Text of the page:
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The Twilight Zone - The Complete Fourth Season: DVD Review

Aug 6th, 2013

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These repackaged discs house great material, but it goes without saying that The Twilight Zone is worth going Blu for...

Image / 935 Minutes / 1962-1963 / Unrated / Street Date: August 6, 2013

No one could know Serling, or view or read his work, without recognizing his deep affection for humanity, his sympathetically enthusiastic curiosity about us, and his determination to enlarge our horizons by giving us a better understanding of ourselves . . . He dreamed of much for us, and demanded much of himself, perhaps more than was possible for either in this time and place. But it is that quality of dreams and demands that makes the ones like Rod Serling rare . . . and always irreplaceable. - Star Trek creator Gene Roddenberry on Rod Serling.

It makes sense that Gene Roddenberry would speak in such glowing terms about Rod Serling, six-time Emmy Award winning writer and the creator of the timeless television classic, Twilight Zone. Both men orbited the same moral and creative universe. They each saw humanity as flawed, but basically good, well-meaning, and deserving of continued existence. Roddenberry, of course, used 23rd century space travel as his safe and sneaky foundation to make points about our societal shortcomings and by acknowledging them, proving we're capable of doing better. Serling needed a bigger canvas. So he created one, made mostly out of irony.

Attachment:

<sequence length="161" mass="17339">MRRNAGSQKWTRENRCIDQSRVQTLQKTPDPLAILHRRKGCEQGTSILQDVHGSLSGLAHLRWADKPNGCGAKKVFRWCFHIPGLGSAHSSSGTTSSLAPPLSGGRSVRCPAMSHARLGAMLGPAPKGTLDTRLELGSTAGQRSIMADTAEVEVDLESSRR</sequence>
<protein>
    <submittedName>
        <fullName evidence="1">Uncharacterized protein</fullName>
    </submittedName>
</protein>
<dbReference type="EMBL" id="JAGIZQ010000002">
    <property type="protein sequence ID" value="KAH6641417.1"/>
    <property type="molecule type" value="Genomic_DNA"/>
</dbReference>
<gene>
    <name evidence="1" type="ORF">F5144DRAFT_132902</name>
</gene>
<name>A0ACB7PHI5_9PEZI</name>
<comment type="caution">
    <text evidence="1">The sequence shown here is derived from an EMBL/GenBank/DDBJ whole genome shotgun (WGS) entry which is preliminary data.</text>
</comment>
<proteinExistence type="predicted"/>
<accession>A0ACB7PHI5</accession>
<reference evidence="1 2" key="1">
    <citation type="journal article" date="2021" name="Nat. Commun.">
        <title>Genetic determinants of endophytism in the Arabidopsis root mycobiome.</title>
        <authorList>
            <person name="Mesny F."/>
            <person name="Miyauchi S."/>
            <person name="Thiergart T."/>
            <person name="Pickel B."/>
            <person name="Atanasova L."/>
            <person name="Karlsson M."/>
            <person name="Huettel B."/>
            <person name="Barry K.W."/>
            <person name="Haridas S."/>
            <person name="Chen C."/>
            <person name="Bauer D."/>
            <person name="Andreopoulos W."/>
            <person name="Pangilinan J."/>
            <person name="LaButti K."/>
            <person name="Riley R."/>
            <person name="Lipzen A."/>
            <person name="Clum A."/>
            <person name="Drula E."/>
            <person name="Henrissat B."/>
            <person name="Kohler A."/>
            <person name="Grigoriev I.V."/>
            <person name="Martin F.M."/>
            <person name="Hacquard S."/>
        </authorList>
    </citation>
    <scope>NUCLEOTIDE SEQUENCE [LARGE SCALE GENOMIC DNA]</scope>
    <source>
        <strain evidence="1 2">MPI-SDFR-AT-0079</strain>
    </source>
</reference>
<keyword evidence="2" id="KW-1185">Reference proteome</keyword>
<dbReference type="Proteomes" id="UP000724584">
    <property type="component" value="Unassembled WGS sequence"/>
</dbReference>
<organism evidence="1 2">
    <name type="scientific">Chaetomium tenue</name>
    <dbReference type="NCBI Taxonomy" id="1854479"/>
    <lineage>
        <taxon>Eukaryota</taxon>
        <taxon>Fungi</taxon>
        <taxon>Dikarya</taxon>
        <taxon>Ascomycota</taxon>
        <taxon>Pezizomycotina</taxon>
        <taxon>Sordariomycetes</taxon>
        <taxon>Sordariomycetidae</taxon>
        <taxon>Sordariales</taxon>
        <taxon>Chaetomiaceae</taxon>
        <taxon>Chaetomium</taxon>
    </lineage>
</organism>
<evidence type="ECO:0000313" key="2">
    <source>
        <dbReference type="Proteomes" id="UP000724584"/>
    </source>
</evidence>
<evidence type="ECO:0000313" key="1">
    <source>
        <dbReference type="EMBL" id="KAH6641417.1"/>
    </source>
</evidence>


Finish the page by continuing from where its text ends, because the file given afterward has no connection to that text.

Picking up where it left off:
Twilight Zone, which ran for five seasons on CBS starting in 1959, is filled with irony. Sometimes, it's directed at a particular character, as when a lonely bank teller, complaining that he never has enough time to read his beloved books, breaks his reading glasses. Sometimes, the irony plays on the audience, as when a facially deformed woman, her head obscured by bandages, has her dressing removed, only to find out she's still ugly. The irony is, she looks beautiful to us, but in her world, she's hideous. Irony, fear, ignorance and prejudice (the latter sometimes a combination of fear and ignorance) were themes Serling found effortlessly elastic.

He wrote or adapted 99 of the show's 156 episodes. And no matter what the topic, they all felt like a Serling script. They were smart, thoughtful, edgy, topical, and benignly didactic. Even the episodes that had nothing particularly important to say were said as if something sublimely intelligent or thought-provoking was just around the corner.

Episodes included on this set: In His Image, The Thirty Fathom Grave, Valley of the Shadow, He's Alive, Mute, Death Ship, Jess-Belle, Miniature, Printer's Devil, No Time Like the Past, The Parallel, I Dream of Genie, The New Exhibit, Of Late I Think of Cliffordville, The Incredible World of Horace Ford, On Thursday We Leave for Home, Passage on the Lady Anne, and The Bard.

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